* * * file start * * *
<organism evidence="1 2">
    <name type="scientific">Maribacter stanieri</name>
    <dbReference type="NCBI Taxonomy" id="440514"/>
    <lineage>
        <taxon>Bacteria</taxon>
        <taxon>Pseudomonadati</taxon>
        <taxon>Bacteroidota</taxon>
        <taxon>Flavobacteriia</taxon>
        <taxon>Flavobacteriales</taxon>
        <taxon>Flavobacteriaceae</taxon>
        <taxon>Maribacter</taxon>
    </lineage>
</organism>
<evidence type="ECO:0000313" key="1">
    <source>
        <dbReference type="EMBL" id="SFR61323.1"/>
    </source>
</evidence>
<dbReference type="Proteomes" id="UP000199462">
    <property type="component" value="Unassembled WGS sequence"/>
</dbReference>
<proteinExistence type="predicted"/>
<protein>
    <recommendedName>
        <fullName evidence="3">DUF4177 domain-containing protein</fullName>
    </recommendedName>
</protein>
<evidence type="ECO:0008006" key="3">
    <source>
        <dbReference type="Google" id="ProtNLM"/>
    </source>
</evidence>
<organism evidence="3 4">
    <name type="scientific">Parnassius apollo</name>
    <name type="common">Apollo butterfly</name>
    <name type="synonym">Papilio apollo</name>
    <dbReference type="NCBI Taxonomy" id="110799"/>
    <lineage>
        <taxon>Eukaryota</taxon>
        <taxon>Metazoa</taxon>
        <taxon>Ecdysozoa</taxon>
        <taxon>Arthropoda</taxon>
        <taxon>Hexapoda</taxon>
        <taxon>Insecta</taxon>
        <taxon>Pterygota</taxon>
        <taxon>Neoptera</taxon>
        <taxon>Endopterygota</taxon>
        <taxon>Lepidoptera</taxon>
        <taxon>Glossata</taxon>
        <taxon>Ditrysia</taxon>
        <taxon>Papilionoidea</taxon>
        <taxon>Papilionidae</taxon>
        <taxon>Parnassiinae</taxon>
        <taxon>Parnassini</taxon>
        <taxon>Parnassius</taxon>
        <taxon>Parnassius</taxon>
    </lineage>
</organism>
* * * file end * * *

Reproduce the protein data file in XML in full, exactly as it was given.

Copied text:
<organism evidence="1 2">
    <name type="scientific">Maribacter stanieri</name>
    <dbReference type="NCBI Taxonomy" id="440514"/>
    <lineage>
        <taxon>Bacteria</taxon>
        <taxon>Pseudomonadati</taxon>
        <taxon>Bacteroidota</taxon>
        <taxon>Flavobacteriia</taxon>
        <taxon>Flavobacteriales</taxon>
        <taxon>Flavobacteriaceae</taxon>
        <taxon>Maribacter</taxon>
    </lineage>
</organism>
<evidence type="ECO:0000313" key="1">
    <source>
        <dbReference type="EMBL" id="SFR61323.1"/>
    </source>
</evidence>
<dbReference type="Proteomes" id="UP000199462">
    <property type="component" value="Unassembled WGS sequence"/>
</dbReference>
<proteinExistence type="predicted"/>
<protein>
    <recommendedName>
        <fullName evidence="3">DUF4177 domain-containing protein</fullName>
    </recommendedName>
</protein>
<evidence type="ECO:0008006" key="3">
    <source>
        <dbReference type="Google" id="ProtNLM"/>
    </source>
</evidence>
<organism evidence="3 4">
    <name type="scientific">Parnassius apollo</name>
    <name type="common">Apollo butterfly</name>
    <name type="synonym">Papilio apollo</name>
    <dbReference type="NCBI Taxonomy" id="110799"/>
    <lineage>
        <taxon>Eukaryota</taxon>
        <taxon>Metazoa</taxon>
        <taxon>Ecdysozoa</taxon>
        <taxon>Arthropoda</taxon>
        <taxon>Hexapoda</taxon>
        <taxon>Insecta</taxon>
        <taxon>Pterygota</taxon>
        <taxon>Neoptera</taxon>
        <taxon>Endopterygota</taxon>
        <taxon>Lepidoptera</taxon>
        <taxon>Glossata</taxon>
        <taxon>Ditrysia</taxon>
        <taxon>Papilionoidea</taxon>
        <taxon>Papilionidae</taxon>
        <taxon>Parnassiinae</taxon>
        <taxon>Parnassini</taxon>
        <taxon>Parnassius</taxon>
        <taxon>Parnassius</taxon>
    </lineage>
</organism>